A one year research-based postgraduate course run by the Natural History Museum and Imperial College London.
The course is aimed at students who plan to undertake a PhD prior to a career in systematics research.
The one-year full-time programme comprises of three 14-week research projects (January-April and May-September).
Projects will take a molecular approach to systematics and genomic approaches to understanding evolution.
Examples of previous projects
Students may have the opportunity of undertaking their subsequent PhD at either of the host institutions.
Aims and objectives
After completing the MRes course, students will have:
- a good understanding of the state of knowledge of the field, together with relevant practical experience in three areas of biosystematic science in which the student has expressed an interest
- a broad appreciation of the scientific opportunities in biosystematics and associated fields and the many exciting developments in phylogeny reconstruction, bioinformatics, genomics and biodiversity research resulting from novel computer technology, molecular biology and theoretical advances
- where applicable, the ability to contribute to the formulation and development of ideas underpinning potential PhD projects in areas of interest, and to make an informed decision on the choice of potential PhD projects
- knowledge of a range of specific research techniques and professional and transferable skills.
Students are required to complete three 14-week research projects covering:
- molecular systematics
At least one project must be carried out at each of:
- the Natural History Museum
- Imperial College London Silwood Park campus.
Training in scientific methods
- theory and philosophy of phylogenetic reconstruction
- morphological character analysis
- microscopy and image analysis
- molecular systematics
- taxonomic revisions
- phylogenetics computing
- statistical approaches to biodiversity
- population and conservation genetics
- specimen handling and collection management.
Where applicable, there is also protected time for PhD project discussion and development.
Students can attend any of the lectures and practicals of the associated MSc course, and are encouraged to participate in:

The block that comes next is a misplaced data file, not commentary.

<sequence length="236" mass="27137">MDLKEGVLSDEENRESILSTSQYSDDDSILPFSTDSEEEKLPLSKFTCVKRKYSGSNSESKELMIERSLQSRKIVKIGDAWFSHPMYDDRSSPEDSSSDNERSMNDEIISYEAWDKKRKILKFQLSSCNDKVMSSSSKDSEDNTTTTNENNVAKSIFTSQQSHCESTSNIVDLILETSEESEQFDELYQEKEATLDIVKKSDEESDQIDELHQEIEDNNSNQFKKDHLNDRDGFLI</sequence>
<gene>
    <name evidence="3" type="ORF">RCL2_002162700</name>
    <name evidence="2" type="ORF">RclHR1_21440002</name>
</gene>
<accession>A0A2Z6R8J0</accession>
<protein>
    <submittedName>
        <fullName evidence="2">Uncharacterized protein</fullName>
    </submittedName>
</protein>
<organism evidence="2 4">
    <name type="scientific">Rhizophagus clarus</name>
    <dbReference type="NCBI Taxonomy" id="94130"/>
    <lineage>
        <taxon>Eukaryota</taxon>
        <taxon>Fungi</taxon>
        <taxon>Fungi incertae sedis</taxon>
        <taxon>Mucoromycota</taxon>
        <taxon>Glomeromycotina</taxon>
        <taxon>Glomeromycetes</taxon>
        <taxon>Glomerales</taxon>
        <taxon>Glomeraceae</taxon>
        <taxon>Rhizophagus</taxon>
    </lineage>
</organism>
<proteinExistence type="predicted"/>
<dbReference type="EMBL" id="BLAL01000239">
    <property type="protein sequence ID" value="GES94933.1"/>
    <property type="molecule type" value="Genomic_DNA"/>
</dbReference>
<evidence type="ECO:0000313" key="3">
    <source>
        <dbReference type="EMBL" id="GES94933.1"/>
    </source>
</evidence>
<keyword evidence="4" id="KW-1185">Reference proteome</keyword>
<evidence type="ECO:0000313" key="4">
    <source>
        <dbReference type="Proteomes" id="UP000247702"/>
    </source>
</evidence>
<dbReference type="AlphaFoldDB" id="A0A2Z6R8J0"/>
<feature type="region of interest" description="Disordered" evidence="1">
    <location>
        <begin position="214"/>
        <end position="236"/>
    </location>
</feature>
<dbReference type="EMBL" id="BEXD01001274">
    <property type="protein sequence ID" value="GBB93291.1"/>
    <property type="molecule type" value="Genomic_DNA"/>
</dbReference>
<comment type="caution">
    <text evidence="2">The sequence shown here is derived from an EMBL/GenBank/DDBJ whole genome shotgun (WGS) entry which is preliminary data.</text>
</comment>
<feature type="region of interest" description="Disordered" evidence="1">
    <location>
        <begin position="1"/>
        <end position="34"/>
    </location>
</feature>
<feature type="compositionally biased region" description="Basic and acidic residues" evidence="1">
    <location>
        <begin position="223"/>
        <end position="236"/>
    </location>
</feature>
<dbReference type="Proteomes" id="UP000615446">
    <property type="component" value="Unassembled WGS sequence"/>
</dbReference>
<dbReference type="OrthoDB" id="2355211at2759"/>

- group discussions
- work-in-progress lab meetings
- journal clubs
- selected lectures and seminars
- key lectures of the MSc course in Advanced Methods in Taxonomy and Biodiversity.
They are also required to undertake a number of transferable skills courses run by Imperial College London:
- scientific writing
- presentation skills
- experimental design
- science and ethics
- science career guidance
- time management.
The course is completed with a viva voce covering all three research projects.
How to apply
Applications are processed through Imperial College London.
The minimum qualification for admission is an Upper Second Class Honours (2:1) degree in any area of biology or related science-based subject (palaeontology, geology, marine biology, anthropology, environmental sciences) from a UK academic institution, or an equivalent overseas qualification.
Extensive relevant work experience with a lower degree will be considered in special cases
Advice on the academic requirements from overseas institutions can be found on Imperial's postgraduate website.
Home and EU students £9,200
Overseas students £18,800
A number of small bursaries, up to £2,000, are available to enable good candidates to participate on the course when they otherwise would not be able to.
Students in the past have gained funding from additional sources.